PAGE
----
How do you know if you may have Osteoporosis? Should you take calcium or vitamin D supplements? What are the best exercises to keep your bones strong? Find out in this new Stein Institute for Research on Aging program that presents the latest information on osteoporosis.
Osteoporosis is a skeletal disorder that decreases bone density and strength and affects 1 in 3 women (1 in 5 men). Complications from related fractures cause more hospital time for women than many other diseases, including heart attack, stroke, and breast cancer.
According to Heather Hofflich, DO, FACE, Clinical Professor of Medicine, UC San Diego Health System, fractures related to osteoporosis are often a downward spiral, and it’s important to prevent them. If you’re over 50 and experience a fracture, it’s important to alert your primary care doctor to test for bone density to see if you are at risk.
Watch Osteoporosis Update 2017 to learn more about diagnosis, secondary causes, as well as treatment and prevention options.
Browse other programs from the Stein Institute for Research on Aging.
When Dr. David Chase assumed leadership of the La Jolla Symphony Chorus in 1973, it consisted of 60 members. Over the succeeding years, Dr. Chase grew the chorus to 130 voices while expanding the group’s repertoire to include contemporary works as well as proven classics.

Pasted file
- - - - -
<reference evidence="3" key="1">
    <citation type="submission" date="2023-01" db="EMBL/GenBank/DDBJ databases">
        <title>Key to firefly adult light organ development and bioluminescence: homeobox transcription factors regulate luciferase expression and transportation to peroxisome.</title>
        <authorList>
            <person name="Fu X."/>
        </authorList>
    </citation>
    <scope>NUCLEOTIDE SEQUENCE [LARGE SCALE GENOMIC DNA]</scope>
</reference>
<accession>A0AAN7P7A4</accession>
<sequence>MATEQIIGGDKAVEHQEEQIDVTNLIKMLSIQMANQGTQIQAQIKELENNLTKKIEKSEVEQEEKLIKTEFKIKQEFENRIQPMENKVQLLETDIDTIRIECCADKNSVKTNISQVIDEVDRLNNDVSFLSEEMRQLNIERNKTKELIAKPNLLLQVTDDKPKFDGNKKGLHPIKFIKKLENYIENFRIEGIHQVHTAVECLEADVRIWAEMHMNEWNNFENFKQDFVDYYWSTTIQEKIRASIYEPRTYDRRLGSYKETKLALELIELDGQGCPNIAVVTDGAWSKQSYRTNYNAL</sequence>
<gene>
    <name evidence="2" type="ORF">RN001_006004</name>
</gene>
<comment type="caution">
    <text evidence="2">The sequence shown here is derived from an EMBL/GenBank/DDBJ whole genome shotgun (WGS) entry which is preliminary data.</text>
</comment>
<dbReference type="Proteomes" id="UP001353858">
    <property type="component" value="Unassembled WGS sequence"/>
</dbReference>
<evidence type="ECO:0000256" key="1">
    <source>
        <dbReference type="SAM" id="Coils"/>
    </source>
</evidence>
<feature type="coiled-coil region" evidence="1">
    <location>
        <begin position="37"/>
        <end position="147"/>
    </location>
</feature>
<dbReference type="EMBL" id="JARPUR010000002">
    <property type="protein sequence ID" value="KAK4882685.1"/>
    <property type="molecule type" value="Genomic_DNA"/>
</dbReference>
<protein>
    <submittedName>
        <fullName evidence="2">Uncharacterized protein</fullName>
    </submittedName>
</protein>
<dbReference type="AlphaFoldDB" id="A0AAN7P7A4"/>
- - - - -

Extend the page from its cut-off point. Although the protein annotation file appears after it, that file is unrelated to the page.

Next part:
To mark his retirement after 44 years as Choral Director in June 2017, Dr. Chase assembled and conducted an eclectic program inspired by love and passion under the appropriate title, “The Lovers.” The first piece, the charming “Overture to Beatrice and Benedict,” is a concert staple from Hector Berlioz’s opera comique based on Shakespeare’s “Much Ado About Nothing.” Next on the bill is Arnold Schoenberg’s tone poem “Verklärte Nacht” (“Transfigured Night”), the composer’s interpretation of a German romantic poem. It is widely considered one of this modernist composer’s most accessible works. In the program’s final piece, “The Lovers,” American neo-Romantic composer Samuel Barber sets a cycle of poems by celebrated Chilean poet Pablo Neruda for baritone, mixed chorus, and full orchestra.
Taken as a whole the three pieces form a compelling examination of both the complexities of love and music’s ability to speak directly to the heart. Not coincidentally, the program also reflects David Chase’s passion for music and lifelong devotion to popularizing lesser-known works and is a fitting culmination to his tenure with La Jolla Symphony & Chorus. Dr. Chase will be ably succeeded, but he can never be replaced.
Watch La Jolla Symphony & Chorus: The Lovers
If you’re in pain, surgery may not be your only option. Many conditions, such as low back pain, dizziness, and osteoarthritis have been shown to respond as well or better to physical therapy than medications or surgery. Physical therapy often complements these interventions and offers far fewer side effects.